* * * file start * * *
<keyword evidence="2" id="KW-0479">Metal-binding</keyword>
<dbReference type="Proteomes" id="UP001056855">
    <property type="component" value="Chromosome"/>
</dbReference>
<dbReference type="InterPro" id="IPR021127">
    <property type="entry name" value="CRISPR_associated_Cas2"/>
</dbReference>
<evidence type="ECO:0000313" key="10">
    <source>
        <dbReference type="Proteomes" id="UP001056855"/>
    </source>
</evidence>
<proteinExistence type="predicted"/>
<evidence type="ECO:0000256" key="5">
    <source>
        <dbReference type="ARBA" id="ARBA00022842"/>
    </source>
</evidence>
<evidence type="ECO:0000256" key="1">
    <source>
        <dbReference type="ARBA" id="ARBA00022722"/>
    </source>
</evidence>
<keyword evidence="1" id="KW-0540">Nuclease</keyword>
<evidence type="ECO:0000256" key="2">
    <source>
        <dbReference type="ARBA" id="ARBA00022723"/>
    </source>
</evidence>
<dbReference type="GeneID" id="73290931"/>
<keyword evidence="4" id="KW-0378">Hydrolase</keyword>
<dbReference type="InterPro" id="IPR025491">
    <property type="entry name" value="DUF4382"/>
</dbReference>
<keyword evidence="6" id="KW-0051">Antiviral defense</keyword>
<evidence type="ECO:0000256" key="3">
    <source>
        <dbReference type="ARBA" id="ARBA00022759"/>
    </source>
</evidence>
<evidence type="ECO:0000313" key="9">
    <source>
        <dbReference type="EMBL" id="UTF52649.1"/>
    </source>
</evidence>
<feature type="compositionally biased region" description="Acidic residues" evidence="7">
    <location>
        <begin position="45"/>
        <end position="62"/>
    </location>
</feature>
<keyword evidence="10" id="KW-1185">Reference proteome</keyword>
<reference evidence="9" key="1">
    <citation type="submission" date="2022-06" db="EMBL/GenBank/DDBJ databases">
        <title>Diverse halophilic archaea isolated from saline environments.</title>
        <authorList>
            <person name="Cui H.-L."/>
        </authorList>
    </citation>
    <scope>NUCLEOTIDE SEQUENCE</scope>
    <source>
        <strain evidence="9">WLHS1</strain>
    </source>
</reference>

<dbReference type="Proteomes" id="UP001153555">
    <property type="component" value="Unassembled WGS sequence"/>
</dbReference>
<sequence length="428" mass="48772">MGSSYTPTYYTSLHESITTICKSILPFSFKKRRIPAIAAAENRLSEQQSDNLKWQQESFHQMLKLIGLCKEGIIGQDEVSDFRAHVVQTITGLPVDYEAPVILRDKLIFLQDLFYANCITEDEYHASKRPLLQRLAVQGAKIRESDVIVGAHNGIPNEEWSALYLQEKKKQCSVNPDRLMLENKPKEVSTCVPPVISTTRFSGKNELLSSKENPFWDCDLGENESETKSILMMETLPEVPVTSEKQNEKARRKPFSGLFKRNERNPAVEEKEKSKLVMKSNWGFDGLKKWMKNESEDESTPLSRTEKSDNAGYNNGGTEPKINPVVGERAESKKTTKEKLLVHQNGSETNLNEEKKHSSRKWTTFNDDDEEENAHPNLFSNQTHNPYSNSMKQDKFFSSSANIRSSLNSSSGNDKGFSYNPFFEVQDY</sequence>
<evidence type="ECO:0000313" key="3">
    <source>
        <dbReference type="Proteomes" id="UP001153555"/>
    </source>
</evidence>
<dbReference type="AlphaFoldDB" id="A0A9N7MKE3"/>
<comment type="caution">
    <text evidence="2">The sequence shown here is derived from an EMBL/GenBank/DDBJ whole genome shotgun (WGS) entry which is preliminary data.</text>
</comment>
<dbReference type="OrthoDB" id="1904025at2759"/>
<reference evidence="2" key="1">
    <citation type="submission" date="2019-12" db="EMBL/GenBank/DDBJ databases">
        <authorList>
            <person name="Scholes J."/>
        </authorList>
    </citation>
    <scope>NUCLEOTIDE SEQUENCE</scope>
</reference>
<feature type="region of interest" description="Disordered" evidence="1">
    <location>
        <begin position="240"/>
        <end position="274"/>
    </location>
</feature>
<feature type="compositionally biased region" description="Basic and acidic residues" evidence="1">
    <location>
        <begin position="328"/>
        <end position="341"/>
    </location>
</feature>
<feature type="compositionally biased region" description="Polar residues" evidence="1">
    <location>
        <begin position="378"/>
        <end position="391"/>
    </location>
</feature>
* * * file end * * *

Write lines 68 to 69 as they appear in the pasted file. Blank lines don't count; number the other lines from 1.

<sequence length="428" mass="48772">MGSSYTPTYYTSLHESITTICKSILPFSFKKRRIPAIAAAENRLSEQQSDNLKWQQESFHQMLKLIGLCKEGIIGQDEVSDFRAHVVQTITGLPVDYEAPVILRDKLIFLQDLFYANCITEDEYHASKRPLLQRLAVQGAKIRESDVIVGAHNGIPNEEWSALYLQEKKKQCSVNPDRLMLENKPKEVSTCVPPVISTTRFSGKNELLSSKENPFWDCDLGENESETKSILMMETLPEVPVTSEKQNEKARRKPFSGLFKRNERNPAVEEKEKSKLVMKSNWGFDGLKKWMKNESEDESTPLSRTEKSDNAGYNNGGTEPKINPVVGERAESKKTTKEKLLVHQNGSETNLNEEKKHSSRKWTTFNDDDEEENAHPNLFSNQTHNPYSNSMKQDKFFSSSANIRSSLNSSSGNDKGFSYNPFFEVQDY</sequence>
<evidence type="ECO:0000313" key="3">